Ascaridia galli infection of pullets and intestinal viscosity: consequences for nutrient retention and gut morphology

Dänicke, Sven GND; Moors, E.; Beineke, A.; Gauly, M.

1. Pullets were given a control diet or a diet supplemented with a non-starch-polysaccharide hydrolysing enzyme preparation (NSP-enzyme) from weeks 6 to 14 of age to induce differences in the viscosity of the small intestinal ingesta. Half of each feeding group (n = 25) was infected with 250 embryonated Ascaridia galli eggs at an age of 6 weeks. 2. At 14 weeks of age, before the pullets were slaughtered, a balance experiment was conducted, to sample ingesta for viscosity measurements. Also, tissue samples of jejunum and ileum were taken for morphometrical and histopathological studies. 3. An infection of pullets with A. galli reduced the viscosity of the jejunal ingesta at high initial levels of viscosity after feeding the NSP-enzyme unsupplemented diet. 4. The faecal A. galli egg output by the pullets expressed as eggs per g excrement (EpG) was significantly reduced in infected pullets given the NSP-enzyme supplemented diet. Also, the number and length of worms was less in these pullets. 5. The tunica muscularis of the jejunum was significantly thickened, this effect being more pronounced at a low intestinal viscosity. 6. NSP-enzyme addition resulted in an increased length of jejunal villus and was paralleled by a decrease in jejunal viscosity. 7. Histopathology of jejunal and ileal sections revealed no pathological alterations. 8. The apparent retention of organic matter was increased after enzyme addition while parasite infection exerted no effect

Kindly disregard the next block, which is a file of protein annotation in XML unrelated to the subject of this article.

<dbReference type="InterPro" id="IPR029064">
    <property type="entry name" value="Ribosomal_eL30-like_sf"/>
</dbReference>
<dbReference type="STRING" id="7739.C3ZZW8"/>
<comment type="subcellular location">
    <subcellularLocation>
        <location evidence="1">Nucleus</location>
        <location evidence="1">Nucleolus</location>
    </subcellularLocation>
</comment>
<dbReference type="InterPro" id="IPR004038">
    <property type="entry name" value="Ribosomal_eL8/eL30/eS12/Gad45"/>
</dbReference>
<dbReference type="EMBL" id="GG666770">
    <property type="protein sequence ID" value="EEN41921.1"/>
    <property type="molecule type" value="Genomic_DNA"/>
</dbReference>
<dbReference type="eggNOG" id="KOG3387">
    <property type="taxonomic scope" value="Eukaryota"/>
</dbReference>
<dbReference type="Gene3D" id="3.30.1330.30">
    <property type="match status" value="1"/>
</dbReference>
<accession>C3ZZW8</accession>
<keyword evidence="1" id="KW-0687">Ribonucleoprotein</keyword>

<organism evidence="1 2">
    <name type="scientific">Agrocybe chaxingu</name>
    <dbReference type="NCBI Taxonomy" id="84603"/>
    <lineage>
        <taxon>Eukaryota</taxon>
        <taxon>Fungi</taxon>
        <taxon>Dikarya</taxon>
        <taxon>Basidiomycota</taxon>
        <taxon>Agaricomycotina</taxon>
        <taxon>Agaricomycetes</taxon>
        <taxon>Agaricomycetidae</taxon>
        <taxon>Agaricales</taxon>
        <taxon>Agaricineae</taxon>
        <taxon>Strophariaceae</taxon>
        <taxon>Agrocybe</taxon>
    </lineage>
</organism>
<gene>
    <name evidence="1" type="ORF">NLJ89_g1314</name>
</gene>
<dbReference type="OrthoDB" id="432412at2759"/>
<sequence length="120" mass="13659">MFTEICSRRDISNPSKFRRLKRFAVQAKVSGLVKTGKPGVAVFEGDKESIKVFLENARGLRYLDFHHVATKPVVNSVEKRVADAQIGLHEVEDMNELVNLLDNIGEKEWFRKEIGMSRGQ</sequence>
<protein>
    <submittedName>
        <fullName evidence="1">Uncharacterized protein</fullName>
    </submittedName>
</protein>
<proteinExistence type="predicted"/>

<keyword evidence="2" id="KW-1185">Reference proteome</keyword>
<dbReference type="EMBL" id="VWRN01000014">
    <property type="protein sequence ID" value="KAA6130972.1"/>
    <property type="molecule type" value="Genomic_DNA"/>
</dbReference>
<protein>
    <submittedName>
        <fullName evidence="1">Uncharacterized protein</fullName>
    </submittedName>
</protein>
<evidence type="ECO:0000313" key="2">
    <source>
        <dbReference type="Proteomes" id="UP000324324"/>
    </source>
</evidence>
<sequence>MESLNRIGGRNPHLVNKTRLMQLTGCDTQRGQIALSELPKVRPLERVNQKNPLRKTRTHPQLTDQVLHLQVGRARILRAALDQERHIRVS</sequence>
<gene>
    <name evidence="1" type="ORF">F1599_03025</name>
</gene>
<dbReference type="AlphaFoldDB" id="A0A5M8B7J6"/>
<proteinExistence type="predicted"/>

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Dänicke, Sven / Moors, E. / Beineke, A. / et al: Ascaridia galli infection of pullets and intestinal viscosity: consequences for nutrient retention and gut morphology. 2009.

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